In a matter of hours, Kentucky looks to bounce back after a blowout loss from Arkansas when they travel to Athens, Georgia, taking on Mark Fox’s Bulldogs. At this point we all sound like broken records, but this evening’s game is absolutely critical for Kentucky’s NCAA Tournament hopes. Winning would put us in a slightly better position for an at-large berth, but losing to sub .500 Georgia would mean almost certain death for a season already holding on by the proverbial thread. However, throw the Dawgs’ losing record out the window because no road game is easy in the SEC with the word Kentucky etched across your chest. While Fox’s squad hasn’t lived up to expectations during the 2012-13 campaign, they’ll certainly force John Calipari and his players to earn a hard-fought victory in front of a raucous crowd.
In what seems like a common theme this season, Georgia, like most others in the SEC, is headlined by one star player in particular. That player for the Dawgs is 6-foot-5 sophomore guard, Kentavious Caldwell-Pope.
Currently, the former McDonald’s All-American is averaging 18.0 points, 6.9 rebounds, and 1.9 assists per game. Caldwell-Pope, the conference’s fourth leading scorer, has also been the model of efficiency while attaining those points; connecting on 51% of interior shots, 38% of perimeter jumpers, and 80% of free throw attempts. As if preparation weren’t difficult enough, much like Arkansas’ B.J. Young, he’s also an extremely efficient ball handler, losing the ball, on average, 2.1 times per game. Pressuring opponent’s athletic guards has been an issue for Kentucky all season long, and it could be magnified tonight as Caldwell-Pope precisely fits that billing. Granted, he isn’t the distributor that B.J. Young is, but if he’s able to shoot without pressure, like his numbers would suggest, Kentucky’s season could turn sour with the quickness. However, if the Cats are able to shut him down, you’ll be able to see why Georgia is ranked 180th nationally in Adjusted Offensive Efficiency.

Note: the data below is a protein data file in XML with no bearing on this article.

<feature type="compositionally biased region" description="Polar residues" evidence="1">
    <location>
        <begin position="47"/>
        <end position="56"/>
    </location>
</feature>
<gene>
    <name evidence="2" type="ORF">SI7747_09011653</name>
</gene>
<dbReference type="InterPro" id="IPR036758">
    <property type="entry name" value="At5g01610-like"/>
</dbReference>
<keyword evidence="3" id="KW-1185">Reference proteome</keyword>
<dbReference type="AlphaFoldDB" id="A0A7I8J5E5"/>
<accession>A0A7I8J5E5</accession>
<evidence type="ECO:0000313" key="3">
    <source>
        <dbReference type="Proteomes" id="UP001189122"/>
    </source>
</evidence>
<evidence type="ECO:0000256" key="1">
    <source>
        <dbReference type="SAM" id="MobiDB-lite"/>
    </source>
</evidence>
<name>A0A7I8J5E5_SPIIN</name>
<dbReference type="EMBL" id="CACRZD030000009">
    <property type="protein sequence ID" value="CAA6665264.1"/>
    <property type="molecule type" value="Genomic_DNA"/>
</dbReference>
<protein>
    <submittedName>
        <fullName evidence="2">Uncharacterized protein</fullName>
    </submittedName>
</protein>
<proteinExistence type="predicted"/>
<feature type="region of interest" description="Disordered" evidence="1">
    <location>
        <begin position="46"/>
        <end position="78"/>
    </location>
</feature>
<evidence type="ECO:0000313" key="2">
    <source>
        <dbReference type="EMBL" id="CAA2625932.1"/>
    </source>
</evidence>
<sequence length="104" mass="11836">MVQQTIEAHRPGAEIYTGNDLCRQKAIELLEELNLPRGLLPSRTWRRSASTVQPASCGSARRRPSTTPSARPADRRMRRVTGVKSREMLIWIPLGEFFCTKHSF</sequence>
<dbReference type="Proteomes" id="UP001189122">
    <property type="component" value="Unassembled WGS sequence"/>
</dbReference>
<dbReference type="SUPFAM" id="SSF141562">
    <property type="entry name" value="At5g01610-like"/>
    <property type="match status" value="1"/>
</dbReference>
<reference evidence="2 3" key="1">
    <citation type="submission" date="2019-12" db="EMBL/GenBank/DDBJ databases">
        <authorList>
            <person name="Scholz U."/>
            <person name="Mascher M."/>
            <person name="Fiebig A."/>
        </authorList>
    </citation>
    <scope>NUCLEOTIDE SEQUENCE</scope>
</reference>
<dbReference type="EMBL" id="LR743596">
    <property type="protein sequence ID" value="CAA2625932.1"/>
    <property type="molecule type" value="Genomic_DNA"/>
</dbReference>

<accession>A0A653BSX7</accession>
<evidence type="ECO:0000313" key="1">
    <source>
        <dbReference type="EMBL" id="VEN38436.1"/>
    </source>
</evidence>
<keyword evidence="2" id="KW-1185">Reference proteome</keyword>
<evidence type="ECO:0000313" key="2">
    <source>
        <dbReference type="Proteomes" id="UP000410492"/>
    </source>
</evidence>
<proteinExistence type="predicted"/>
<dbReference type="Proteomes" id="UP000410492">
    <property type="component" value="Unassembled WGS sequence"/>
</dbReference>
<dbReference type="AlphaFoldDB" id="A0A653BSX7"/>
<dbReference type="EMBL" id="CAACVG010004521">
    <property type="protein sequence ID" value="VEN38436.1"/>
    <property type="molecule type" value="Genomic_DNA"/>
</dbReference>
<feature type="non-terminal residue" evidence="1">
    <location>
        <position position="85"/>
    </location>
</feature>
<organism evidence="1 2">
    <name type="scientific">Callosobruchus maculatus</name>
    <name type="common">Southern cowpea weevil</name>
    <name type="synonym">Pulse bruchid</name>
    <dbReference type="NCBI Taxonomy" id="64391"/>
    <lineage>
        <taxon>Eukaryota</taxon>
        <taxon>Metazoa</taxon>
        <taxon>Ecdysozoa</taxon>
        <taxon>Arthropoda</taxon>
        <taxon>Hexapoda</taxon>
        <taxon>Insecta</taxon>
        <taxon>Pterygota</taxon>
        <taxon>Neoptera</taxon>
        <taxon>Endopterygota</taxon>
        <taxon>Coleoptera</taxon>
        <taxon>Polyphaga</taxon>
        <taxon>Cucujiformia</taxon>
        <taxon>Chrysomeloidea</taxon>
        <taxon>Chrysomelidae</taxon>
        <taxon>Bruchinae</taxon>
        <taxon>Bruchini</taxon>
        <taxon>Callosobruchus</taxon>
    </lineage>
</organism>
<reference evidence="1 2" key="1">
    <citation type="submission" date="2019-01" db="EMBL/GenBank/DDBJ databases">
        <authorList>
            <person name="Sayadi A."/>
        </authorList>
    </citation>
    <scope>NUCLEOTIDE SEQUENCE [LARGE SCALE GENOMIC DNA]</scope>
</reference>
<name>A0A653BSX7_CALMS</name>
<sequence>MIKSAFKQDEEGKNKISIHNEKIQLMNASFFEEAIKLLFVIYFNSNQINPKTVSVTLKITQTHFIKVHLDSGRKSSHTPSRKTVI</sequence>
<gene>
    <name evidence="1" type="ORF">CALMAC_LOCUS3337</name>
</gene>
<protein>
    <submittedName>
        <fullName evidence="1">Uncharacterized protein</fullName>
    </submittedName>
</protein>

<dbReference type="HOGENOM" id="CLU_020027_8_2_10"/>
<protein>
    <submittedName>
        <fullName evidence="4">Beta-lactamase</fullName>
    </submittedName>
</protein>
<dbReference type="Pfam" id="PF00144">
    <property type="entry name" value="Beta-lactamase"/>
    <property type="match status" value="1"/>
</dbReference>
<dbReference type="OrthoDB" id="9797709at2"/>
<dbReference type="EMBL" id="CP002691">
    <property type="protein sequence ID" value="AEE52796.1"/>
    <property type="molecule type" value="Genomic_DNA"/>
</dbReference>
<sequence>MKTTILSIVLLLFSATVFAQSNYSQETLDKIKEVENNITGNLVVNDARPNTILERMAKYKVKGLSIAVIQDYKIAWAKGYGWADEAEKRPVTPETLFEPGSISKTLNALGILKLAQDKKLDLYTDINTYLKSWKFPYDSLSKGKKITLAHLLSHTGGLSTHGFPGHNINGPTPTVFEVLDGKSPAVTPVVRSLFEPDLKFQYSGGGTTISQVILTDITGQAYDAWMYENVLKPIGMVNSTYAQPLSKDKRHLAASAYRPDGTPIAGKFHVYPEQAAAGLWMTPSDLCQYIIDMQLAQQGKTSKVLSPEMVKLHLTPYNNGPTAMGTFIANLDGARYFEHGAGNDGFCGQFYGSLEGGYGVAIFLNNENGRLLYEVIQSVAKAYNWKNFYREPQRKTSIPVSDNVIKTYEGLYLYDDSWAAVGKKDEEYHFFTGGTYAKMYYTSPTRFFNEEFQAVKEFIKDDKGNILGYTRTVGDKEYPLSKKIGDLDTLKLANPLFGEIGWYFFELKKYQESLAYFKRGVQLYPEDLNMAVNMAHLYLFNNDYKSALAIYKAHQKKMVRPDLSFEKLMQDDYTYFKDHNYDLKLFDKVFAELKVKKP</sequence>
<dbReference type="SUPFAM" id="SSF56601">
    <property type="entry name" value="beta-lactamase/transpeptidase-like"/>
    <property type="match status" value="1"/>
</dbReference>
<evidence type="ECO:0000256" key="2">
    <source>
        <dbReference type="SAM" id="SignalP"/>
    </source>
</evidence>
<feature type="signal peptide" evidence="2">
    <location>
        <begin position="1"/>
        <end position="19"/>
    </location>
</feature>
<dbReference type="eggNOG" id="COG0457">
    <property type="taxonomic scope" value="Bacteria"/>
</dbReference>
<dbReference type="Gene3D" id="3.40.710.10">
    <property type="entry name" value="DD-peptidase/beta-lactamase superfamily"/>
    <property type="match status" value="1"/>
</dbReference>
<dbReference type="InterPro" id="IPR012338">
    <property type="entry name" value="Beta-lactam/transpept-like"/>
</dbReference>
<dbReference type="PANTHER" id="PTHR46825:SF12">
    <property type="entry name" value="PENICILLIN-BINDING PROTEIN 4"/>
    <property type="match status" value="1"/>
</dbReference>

While Georgia’s offense is highly offensive (hey-oh), their defense is actually rather stout, ranking 61st nationally in Adjusted Defensive Efficiency according to KenPom.com. Thankfully for Kentucky, the Bulldog defense isn’t centered around forcing turnovers as evidenced by their 242nd ranking in that category. However, Mark Fox’s squad excels in interior defense, forcing opponents to shoot a suffocating 42% from inside the arc. This is primarily accomplished with the tremendous length on their roster. In fact, the Dawgs rank 23rd nationally in team height with seven players on their roster listed as 6-foot-7 or above. Naturally, their length aids them in numerous areas, but it mainly helps with defensive rebounding. Currently, the Bulldogs are ranked 90th nationally in defensive rebounding percentage, pulling down 70% of opponent misses. Surprisingly, it’s not Georgia’s big men who are tearing up the defensive glass, it’s 6-foot-5 Kentavious Caldwell-Pope, averaging 5.9 per game. Other than Caldwell-Pope, the Bulldogs rely on 6-foot-9 Marcus Thornton and 6-foot-4 Charles Mann to pull down defensive boards. The duo combines for 5.4 per game (2.9 and 2.5 respectively).
Again, it’s been stressed to the point of nauseousness in recent weeks, but a victory tonight is absolutely paramount for Kentucky’s NCAA Tournament hopes. Losing to sub .500 Georgia will likely destroy any chance the Wildcats had of making the big dance. In order to ensure the latter option from occurring, shutting down Kentavious Caldwell-Pope on both sides of the court is an absolute must. For that to happen, two things must occur. First, Archie Goodwin and Julius Mays must provide defensive pressure and contain lane penetration from the guard position. Secondly, Willie Cauley-Stein and Alex Poythress are responsible for keeping Caldwell-Pope off the defensive glass. If this happens, Georgia can be exposed as the team who lost to Mississippi State by 11 in Stegeman. If not, Georgia can be the team who finally pops Kentucky’s bubble.